I was so excited when Lauren Oliver agreed to do this interview – it was one of those e-mails I didn’t think I’d get, given her success and busy schedule. Thankfully, Lauren is one of those authors who likes to share her knowledge, so she agreed. Lauren is the author of numerous books ranging genres and age groups, the most recent being the middle grade fantasy, The Spindlers. When she isn’t writing (which I gather is seldom) she is working with Paper Lantern Lit – an interesting porject you should check out here.
Your father is a writer and literary professor, and from interviews I’ve read, it seems that you often run your work by him as you’re writing. How important is this relationship in your writing career?
Very important. I’m very close to my dad and I value his insights tremendously. It’s great to share interests with your parents–I talk about writing, and story, with both of my parents every time I see them.
You began writing YA dystopian fiction but your more recent books are children’s novels. Was this an easy transition for you? What differences have you noticed in your own writing style as you tackled a new age group?
Actually, my first book, BEFORE I FALL, was a contemporary YA. Since then, I’ve done middle grade fantasy, dystopian YA, more contemporary, and even a grown-up book! (Due out in Fall 2014). I don’t consciously notice that the process of writing is any different; I find in all cases, the characters are the ones who guide you through the central concept.
Out of all your books, which is the one you are proudest of and why?
I can’t pick! It’s like asking a mom to pick her favorite child! I’m proud of all of my books in different ways.
In terms of your writing process, what do you consider essential to getting your ideas flowing (other than your obvious love for coffee!)?
Perhaps unsurprisingly, it also has to do with my level of alertness–sleep! If I’ve slept well and am well-caffeinated, I can create pretty fluidly.
When it comes to revision and editing, do you love it, loathe it or see it as a necessary evil?
I love it. I especially love line-editing, and getting to focus in a really specific way on the rhythm of sentences and the particularity of language. I’m actually moving into this new phase where I edit first on my computer and then print out my manuscript and edit again by hand. It literally feels like physically diving in!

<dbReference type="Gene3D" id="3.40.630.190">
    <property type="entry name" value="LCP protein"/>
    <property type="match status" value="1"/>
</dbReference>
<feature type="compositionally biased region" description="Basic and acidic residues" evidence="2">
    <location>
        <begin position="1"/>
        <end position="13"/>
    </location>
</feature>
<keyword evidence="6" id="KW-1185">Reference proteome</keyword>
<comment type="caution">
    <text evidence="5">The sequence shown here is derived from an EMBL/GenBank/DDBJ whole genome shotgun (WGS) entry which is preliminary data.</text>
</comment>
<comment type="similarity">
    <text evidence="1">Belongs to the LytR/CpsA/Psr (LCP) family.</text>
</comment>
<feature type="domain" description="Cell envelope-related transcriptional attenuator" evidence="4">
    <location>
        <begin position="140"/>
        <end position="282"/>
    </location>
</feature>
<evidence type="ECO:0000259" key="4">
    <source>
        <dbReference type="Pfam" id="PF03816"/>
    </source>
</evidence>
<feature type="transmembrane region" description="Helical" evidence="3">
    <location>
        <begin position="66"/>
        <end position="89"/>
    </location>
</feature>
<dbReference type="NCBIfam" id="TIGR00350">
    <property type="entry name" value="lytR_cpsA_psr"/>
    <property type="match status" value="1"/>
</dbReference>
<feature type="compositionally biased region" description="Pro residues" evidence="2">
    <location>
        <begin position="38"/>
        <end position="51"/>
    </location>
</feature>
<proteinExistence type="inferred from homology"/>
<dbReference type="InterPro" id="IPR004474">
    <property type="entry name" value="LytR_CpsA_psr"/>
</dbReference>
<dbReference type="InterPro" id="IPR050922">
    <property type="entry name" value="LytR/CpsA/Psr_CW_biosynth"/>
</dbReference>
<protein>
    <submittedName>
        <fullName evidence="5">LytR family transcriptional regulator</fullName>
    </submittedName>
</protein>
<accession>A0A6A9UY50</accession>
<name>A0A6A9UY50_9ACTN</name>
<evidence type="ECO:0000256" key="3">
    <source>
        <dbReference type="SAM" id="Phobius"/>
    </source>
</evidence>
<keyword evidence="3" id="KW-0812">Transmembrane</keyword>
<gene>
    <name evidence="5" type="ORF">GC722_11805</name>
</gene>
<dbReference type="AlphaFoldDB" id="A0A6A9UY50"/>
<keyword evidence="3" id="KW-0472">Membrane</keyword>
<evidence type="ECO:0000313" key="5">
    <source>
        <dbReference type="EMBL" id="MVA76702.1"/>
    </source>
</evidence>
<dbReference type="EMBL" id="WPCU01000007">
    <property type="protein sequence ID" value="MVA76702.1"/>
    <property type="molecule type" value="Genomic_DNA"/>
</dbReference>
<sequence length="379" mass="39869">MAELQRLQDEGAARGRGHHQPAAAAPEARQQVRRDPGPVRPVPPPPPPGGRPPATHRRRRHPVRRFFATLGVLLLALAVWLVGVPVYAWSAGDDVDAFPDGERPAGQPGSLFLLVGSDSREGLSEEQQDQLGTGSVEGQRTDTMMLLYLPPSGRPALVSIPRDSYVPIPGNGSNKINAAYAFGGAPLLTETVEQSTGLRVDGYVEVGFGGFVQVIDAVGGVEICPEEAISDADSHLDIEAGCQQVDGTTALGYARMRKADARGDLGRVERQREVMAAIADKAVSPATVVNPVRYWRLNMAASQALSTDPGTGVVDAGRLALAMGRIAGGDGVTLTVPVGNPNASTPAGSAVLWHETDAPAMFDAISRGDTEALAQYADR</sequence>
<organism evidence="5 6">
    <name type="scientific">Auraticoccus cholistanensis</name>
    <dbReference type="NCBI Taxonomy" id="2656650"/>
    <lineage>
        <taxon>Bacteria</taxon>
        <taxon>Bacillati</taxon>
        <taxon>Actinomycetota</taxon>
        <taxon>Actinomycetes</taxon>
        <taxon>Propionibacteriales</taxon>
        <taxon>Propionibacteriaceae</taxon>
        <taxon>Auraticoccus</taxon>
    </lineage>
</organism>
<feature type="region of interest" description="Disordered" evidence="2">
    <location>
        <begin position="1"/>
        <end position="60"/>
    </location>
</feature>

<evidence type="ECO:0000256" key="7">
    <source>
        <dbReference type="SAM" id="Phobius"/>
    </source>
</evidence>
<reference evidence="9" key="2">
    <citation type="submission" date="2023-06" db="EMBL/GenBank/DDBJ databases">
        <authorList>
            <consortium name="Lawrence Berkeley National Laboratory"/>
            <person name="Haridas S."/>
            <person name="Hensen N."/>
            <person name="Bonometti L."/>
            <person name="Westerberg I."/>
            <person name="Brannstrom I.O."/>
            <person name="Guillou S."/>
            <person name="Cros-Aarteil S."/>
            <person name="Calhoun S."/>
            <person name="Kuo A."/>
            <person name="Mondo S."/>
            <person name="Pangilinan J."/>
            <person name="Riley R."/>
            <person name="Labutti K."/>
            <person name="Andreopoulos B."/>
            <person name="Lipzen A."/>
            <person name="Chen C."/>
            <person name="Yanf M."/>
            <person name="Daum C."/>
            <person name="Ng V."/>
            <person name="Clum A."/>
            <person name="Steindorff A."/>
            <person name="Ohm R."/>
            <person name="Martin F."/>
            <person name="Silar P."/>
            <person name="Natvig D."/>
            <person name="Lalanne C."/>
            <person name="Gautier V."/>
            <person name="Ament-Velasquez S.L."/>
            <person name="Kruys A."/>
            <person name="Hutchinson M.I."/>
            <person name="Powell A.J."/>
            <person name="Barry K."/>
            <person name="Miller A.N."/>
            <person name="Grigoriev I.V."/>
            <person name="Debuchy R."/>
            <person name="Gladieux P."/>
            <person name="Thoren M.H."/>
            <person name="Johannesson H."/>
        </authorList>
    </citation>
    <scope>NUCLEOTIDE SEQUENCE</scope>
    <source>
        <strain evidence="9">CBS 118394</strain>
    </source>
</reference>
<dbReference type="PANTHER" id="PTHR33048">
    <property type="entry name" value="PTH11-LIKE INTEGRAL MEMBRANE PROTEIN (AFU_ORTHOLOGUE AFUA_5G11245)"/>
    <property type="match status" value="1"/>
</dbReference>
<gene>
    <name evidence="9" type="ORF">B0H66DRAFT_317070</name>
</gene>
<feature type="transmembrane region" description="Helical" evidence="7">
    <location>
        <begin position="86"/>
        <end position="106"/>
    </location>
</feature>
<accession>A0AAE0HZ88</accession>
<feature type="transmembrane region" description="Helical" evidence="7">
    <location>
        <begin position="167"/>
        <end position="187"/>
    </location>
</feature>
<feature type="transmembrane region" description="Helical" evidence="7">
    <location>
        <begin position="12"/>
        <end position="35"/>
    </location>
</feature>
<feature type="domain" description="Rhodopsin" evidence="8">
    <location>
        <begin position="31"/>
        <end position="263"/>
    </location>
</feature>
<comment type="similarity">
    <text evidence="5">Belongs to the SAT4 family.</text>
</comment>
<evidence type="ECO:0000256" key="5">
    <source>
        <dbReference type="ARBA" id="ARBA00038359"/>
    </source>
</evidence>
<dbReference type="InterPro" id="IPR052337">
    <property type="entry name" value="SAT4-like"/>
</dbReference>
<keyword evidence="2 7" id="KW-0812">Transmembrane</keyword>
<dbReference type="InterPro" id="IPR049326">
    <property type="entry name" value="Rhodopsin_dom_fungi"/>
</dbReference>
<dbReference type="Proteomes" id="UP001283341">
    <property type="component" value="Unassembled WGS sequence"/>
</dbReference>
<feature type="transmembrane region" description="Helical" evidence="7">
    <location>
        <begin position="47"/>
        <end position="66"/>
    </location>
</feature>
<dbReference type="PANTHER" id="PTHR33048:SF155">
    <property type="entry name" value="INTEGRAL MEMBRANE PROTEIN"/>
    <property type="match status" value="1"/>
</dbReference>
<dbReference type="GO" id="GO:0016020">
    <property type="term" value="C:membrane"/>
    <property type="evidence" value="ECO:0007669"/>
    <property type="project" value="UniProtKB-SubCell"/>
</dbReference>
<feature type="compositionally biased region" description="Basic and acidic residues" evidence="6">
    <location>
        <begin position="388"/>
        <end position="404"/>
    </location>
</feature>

You seem very open handed with the things you have learned over the years of being a writer (the Harperkids ‘How a book is made’ series and your endeavours with Paper Lantern Lit). What do you enjoy most about sharing your knowledge with others?
Well, you know, I’m just a writing geek. It’s one of the few things I truly love and feel competent to speak about! And I love creative collaboration. When I studied at NYU, I was blown away by the experience of sitting in a workshop and getting to talk about storytelling and character development and language. I guess I am just hoping to reproduce that experience!
You once had an ordinary day job… what was it and what was it like to stop and write full time?
I used to work as an editorial assistant at Penguin Books, so I was the low-man on the totem pole. It was definitely a huge transition to switch to writing full-time. Writing can be a lonely business, and for a while I was shocked by the fact I actually missed by little cubicle and all my co-workers. But it was also a tremendously liberating experience.
What are your thoughts on the rise of self-publication? If you could go back in time, and this kind of technology was as readily available as it is now, do you think you might have considered it?
I think it can be a great thing; on the other hand, I think it can be kind of a wilderness in which writers and books get lost. I would have self-published had I not been able to get the support of traditional publishers, sure. But I’m very happy with my career as it has shaped up!
Is there one thing no one tells new writers about the writing industry?
Ooof. There’s a lot that no one tells you about the publishing industry. For example, writers don’t get to pick their covers!
Can you tell us what you’re working on right now or is it top secret?
Right now, I’m working on a new YA book, which mixes contemporary realistic with elements of fantasy. And I’m working on a super secret middle grade project!!
Take a look at the video series Lauren did for Harper Kids about the book making process. It’s fantastic!